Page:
q Improve communications, reports on activities,                                    enforcement actions for ozone-depleting
  statistical information, brochures, enforcement                                   substances, hazardous waste and wildlife
  and compliance policies.                                                          smuggling, particularly at international borders
q Ensure the federal house is in order. Federal                                     starting in 1998.
  agencies are currently not obligated to follow
                                                                              w     Inter-agency coordination enhanced, and
  many CEPA requirements. They do it on a
  voluntary basis; Environment Canada pro-                                          through CCME, process to discuss
  actively promotes voluntary compliance with                                       harmonization of enforcement launched
  CEPA and assists in the development of                                            in 1998.
  environmental management systems and
  compliance plans.




A Healthy Environment

Gross Planned Expenditures within Business Line

                                                      Forecast                     Planned            Planned             Planned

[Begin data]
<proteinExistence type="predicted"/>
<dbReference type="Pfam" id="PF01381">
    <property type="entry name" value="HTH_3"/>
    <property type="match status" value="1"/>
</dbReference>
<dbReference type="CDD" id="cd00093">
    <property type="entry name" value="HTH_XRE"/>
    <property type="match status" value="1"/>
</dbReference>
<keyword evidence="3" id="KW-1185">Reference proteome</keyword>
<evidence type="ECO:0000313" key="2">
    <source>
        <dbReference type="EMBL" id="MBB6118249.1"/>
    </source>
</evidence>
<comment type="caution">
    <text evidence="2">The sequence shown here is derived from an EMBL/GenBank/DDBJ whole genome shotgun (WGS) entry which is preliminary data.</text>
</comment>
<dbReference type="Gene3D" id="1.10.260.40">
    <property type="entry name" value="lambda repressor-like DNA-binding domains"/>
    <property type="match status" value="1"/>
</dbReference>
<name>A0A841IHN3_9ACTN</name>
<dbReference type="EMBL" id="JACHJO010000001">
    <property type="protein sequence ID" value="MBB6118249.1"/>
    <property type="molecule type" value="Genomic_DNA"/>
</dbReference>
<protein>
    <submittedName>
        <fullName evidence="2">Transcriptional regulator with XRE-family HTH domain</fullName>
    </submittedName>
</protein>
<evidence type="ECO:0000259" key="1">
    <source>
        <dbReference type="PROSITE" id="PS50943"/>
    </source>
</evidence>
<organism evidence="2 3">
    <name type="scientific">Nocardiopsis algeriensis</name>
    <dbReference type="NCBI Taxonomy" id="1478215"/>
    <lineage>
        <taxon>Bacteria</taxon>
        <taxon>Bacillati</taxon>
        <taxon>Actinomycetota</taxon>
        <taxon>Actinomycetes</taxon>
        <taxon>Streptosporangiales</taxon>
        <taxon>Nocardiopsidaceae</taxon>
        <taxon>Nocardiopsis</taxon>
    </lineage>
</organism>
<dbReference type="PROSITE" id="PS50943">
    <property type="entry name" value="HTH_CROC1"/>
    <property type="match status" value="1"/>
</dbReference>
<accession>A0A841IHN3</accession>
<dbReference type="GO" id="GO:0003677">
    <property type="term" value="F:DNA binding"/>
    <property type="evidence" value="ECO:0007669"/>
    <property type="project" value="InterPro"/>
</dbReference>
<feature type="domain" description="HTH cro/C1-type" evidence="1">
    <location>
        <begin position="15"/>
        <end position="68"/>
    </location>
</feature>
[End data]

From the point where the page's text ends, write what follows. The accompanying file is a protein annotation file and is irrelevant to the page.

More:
($ millions)                                          Spending                     Spending          Spending             Spending
Business Line Components                              1997-98*                      1998-99          1999-00              2000-01
Atmospheric Change                                          47.5                       54.1               54.2                   54.2

Toxics                                                      42.7                       38.7               39.5                   39.5

Compliance and Enforcement                                  18.0                       16.9               17.0                   17.0

Biodiversity/Wildlife                                       44.5                       41.3               40.0                   39.6

Conserving Canada’s Ecosystems                              90.1                       82.6               81.4                   81.0

Total: A Healthy Environment                               242.8                      233.6              232.1                  231.3

*Reflects best forecast of total planned spending to the end of the fiscal year.




20 Environment Canada 1998-99 Estimates - A Report on Plans and Priorities
Safety from Environmental Hazards
                                                           Cost of Canada’s Environmental Disasters
Environment Canada’s Safety from Environmental
Hazards business line is about: reducing the            Severe Weather                                  ($ millions)
adverse impact of the environment on Canadians,